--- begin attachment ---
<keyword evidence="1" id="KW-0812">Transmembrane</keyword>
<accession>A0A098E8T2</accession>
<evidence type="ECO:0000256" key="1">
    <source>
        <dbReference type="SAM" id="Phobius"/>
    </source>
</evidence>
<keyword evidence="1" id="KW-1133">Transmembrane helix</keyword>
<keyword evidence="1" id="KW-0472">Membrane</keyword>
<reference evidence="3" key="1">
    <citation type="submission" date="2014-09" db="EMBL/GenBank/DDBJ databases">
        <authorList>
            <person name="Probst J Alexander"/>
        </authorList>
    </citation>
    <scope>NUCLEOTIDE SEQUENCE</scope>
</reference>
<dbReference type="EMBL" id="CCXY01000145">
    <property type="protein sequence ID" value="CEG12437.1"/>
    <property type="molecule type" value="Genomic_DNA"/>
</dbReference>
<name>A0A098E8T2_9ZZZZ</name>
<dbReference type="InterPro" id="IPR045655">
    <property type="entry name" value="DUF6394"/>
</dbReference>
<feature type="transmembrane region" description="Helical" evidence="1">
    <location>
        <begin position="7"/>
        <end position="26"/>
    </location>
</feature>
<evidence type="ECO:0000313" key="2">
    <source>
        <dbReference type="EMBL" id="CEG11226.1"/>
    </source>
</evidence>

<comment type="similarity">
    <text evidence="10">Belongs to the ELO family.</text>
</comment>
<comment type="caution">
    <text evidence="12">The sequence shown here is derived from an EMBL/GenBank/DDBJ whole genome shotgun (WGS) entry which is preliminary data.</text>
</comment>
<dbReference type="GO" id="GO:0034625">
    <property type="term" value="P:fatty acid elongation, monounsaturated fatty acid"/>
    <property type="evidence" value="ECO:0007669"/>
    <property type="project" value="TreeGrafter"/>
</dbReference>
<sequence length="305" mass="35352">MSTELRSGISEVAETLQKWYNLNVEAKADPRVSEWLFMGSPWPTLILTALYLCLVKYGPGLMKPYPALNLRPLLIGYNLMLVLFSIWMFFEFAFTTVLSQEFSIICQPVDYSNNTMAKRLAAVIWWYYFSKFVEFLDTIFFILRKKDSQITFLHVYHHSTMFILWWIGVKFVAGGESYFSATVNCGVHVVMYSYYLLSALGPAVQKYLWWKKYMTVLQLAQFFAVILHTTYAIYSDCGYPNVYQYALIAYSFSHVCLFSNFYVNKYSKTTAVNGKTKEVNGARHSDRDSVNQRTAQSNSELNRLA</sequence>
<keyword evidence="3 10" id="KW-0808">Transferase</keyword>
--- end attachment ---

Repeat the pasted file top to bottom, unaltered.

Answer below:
<keyword evidence="1" id="KW-0812">Transmembrane</keyword>
<accession>A0A098E8T2</accession>
<evidence type="ECO:0000256" key="1">
    <source>
        <dbReference type="SAM" id="Phobius"/>
    </source>
</evidence>
<keyword evidence="1" id="KW-1133">Transmembrane helix</keyword>
<keyword evidence="1" id="KW-0472">Membrane</keyword>
<reference evidence="3" key="1">
    <citation type="submission" date="2014-09" db="EMBL/GenBank/DDBJ databases">
        <authorList>
            <person name="Probst J Alexander"/>
        </authorList>
    </citation>
    <scope>NUCLEOTIDE SEQUENCE</scope>
</reference>
<dbReference type="EMBL" id="CCXY01000145">
    <property type="protein sequence ID" value="CEG12437.1"/>
    <property type="molecule type" value="Genomic_DNA"/>
</dbReference>
<name>A0A098E8T2_9ZZZZ</name>
<dbReference type="InterPro" id="IPR045655">
    <property type="entry name" value="DUF6394"/>
</dbReference>
<feature type="transmembrane region" description="Helical" evidence="1">
    <location>
        <begin position="7"/>
        <end position="26"/>
    </location>
</feature>
<evidence type="ECO:0000313" key="2">
    <source>
        <dbReference type="EMBL" id="CEG11226.1"/>
    </source>
</evidence>

<comment type="similarity">
    <text evidence="10">Belongs to the ELO family.</text>
</comment>
<comment type="caution">
    <text evidence="12">The sequence shown here is derived from an EMBL/GenBank/DDBJ whole genome shotgun (WGS) entry which is preliminary data.</text>
</comment>
<dbReference type="GO" id="GO:0034625">
    <property type="term" value="P:fatty acid elongation, monounsaturated fatty acid"/>
    <property type="evidence" value="ECO:0007669"/>
    <property type="project" value="TreeGrafter"/>
</dbReference>
<sequence length="305" mass="35352">MSTELRSGISEVAETLQKWYNLNVEAKADPRVSEWLFMGSPWPTLILTALYLCLVKYGPGLMKPYPALNLRPLLIGYNLMLVLFSIWMFFEFAFTTVLSQEFSIICQPVDYSNNTMAKRLAAVIWWYYFSKFVEFLDTIFFILRKKDSQITFLHVYHHSTMFILWWIGVKFVAGGESYFSATVNCGVHVVMYSYYLLSALGPAVQKYLWWKKYMTVLQLAQFFAVILHTTYAIYSDCGYPNVYQYALIAYSFSHVCLFSNFYVNKYSKTTAVNGKTKEVNGARHSDRDSVNQRTAQSNSELNRLA</sequence>
<keyword evidence="3 10" id="KW-0808">Transferase</keyword>